Blanche Monnier's prominent French family was dismayed she fell in love with a commoner. So they confined her to a tiny, lightless room for over two decades.
In May 1901, the attorney general of Paris received a strange letter declaring that the prominent Monnier family in the city of Poitiers, France was keeping a disturbing secret. According to the letter, a “spinster” had been held prisoner inside the Monnier household for 25 years, and she was living “in her own filth.” That prisoner was Blanche Monnier.
The unknown author wrote the letter by hand and did not sign it. And up until that point, the Monnier family had had a stellar reputation.
Regardless, the contents of the anonymous letter disturbed the attorney general so much that he decided to investigate the case immediately. What police officers found inside the Monnier family’s house would shock France.
Blanche Monnier — a Monnier family member who was once thought to be overseas — had been hidden inside a padlocked room in the home for a quarter of a century. The once-vibrant socialite was now dangerously underweight, covered in feces, and surrounded by rotting food and bugs. Even worse, she had been imprisoned by her own mother, simply because she had fallen in love with a man that her family didn’t approve of.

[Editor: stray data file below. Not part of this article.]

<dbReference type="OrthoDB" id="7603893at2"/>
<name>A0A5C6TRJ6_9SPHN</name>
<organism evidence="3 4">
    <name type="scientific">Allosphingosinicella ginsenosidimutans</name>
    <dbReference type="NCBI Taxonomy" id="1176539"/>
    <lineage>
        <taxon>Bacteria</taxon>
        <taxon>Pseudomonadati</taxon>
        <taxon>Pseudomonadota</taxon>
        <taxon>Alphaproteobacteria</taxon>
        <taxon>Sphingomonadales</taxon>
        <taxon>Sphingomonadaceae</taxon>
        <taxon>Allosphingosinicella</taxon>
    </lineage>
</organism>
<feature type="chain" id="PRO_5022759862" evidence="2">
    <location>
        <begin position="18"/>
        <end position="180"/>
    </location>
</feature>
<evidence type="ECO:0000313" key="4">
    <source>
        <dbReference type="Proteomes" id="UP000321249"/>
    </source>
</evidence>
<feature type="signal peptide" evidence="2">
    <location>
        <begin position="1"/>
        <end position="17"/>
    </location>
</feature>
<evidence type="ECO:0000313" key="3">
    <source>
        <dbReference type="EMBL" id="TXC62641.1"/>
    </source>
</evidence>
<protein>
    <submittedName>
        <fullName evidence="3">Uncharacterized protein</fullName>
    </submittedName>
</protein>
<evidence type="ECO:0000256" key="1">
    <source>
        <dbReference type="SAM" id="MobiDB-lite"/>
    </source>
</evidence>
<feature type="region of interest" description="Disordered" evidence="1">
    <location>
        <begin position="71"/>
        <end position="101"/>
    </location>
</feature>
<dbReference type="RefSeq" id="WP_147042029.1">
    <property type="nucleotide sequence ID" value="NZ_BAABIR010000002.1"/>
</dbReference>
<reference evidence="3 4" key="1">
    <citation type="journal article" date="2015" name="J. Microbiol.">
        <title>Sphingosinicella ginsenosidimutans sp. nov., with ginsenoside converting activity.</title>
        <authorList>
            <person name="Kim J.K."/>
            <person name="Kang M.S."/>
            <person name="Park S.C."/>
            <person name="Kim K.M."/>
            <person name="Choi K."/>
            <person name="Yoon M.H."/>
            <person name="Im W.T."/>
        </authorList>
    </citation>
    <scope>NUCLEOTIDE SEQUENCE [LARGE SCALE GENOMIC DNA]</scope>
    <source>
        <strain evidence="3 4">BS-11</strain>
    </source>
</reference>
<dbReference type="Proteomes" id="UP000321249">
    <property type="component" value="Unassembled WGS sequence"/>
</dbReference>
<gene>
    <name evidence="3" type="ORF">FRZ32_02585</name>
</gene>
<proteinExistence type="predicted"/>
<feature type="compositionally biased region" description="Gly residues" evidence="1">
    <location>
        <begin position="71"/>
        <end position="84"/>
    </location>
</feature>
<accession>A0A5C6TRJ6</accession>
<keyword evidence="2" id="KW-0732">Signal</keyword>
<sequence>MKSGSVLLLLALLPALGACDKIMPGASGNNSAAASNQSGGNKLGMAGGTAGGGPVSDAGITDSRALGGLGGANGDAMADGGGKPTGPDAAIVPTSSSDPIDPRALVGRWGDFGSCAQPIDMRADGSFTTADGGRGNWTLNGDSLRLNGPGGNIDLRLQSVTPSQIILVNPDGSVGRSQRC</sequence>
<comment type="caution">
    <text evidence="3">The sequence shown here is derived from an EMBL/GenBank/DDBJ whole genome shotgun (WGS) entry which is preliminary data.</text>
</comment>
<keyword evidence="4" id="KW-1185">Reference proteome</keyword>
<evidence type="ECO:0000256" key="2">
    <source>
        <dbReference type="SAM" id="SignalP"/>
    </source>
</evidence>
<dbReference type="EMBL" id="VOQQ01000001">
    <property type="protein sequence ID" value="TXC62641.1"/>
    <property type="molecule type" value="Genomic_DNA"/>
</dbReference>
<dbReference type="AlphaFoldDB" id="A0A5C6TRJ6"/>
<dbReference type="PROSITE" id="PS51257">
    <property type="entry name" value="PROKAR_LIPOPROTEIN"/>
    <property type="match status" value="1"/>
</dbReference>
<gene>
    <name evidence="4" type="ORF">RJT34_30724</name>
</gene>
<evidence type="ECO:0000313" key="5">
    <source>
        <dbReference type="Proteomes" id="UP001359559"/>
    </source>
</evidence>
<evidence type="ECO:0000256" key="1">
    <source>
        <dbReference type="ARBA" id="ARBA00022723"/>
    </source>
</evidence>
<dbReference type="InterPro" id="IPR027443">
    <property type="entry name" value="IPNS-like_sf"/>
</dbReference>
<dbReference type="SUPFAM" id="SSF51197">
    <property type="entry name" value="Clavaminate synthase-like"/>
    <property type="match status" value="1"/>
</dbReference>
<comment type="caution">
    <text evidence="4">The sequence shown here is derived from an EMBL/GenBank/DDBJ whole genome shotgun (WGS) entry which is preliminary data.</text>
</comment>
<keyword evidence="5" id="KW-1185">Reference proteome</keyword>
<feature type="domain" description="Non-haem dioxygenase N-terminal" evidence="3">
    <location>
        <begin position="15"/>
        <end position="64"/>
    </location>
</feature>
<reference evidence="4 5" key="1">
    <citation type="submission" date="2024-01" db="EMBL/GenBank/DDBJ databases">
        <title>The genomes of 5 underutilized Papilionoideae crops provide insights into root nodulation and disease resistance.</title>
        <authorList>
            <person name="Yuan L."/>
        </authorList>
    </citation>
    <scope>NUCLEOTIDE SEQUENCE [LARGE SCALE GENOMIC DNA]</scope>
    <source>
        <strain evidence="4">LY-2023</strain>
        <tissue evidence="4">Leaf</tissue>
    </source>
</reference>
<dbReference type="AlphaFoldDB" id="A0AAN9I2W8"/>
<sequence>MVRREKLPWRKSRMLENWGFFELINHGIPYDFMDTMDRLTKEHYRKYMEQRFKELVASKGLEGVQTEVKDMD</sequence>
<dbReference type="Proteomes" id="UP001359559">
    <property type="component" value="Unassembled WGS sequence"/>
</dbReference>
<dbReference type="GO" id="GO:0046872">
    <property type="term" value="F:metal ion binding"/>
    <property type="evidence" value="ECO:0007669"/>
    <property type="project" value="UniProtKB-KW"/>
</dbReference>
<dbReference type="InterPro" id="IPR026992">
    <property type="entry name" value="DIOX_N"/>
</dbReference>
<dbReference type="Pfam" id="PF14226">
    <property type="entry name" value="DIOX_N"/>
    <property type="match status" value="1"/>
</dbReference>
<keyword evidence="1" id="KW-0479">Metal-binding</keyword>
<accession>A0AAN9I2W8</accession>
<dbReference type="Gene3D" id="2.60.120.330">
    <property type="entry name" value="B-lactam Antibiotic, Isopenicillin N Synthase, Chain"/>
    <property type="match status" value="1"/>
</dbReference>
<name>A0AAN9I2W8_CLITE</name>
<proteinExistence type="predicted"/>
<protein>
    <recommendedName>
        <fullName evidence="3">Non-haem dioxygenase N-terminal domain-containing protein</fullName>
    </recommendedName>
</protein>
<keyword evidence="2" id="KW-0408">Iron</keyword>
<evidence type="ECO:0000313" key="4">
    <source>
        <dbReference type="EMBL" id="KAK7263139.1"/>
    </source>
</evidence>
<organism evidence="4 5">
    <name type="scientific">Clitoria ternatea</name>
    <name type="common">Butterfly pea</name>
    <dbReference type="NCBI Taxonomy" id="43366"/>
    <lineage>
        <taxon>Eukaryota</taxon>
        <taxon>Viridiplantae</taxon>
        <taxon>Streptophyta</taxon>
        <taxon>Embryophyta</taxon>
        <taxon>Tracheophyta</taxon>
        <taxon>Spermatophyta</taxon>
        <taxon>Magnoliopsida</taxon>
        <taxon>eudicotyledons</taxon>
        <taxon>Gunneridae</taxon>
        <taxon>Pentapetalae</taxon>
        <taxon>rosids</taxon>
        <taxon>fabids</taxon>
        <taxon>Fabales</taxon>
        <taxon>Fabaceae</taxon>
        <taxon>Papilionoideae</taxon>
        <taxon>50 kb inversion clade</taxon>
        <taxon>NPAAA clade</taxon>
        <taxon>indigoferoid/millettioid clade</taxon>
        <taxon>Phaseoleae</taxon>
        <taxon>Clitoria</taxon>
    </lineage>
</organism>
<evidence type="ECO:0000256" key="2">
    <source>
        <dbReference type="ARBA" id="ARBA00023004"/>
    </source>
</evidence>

The High Status Of The Monnier Family
When the police arrived at the Monnier home, they must have had some misgivings. After all, the aristocratic family was highly respected.
Parisian high society recognized Madame Louise Monnier for her charitable works. According to the Daily Mail, Madame Monnier had even received a community award in recognition of her generous contributions.
Louise Monnier’s late husband had been in charge of a local arts faculty, and the couple’s son Marcel was a law school graduate and worked as an administrative official with the Puget-Théniers commune. The couple also had a daughter named Blanche Monnier, who had been born in 1849.
Often described as “very gentle and good-natured,” the young socialite was widely considered to be physically beautiful, so it’s no surprise that she attracted many suitors as she got older. And considering her family’s prestigious place in society, she was often in the public eye.
However, one day in 1876, Blanche Monnier simply vanished. According to Nine Entertainment, Louise Monnier told people that her daughter had “gone away” or was traveling. As time went on, many of the family’s acquaintances assumed that the young socialite had moved somewhere overseas indefinitely and stopped asking the Monnier family questions about her.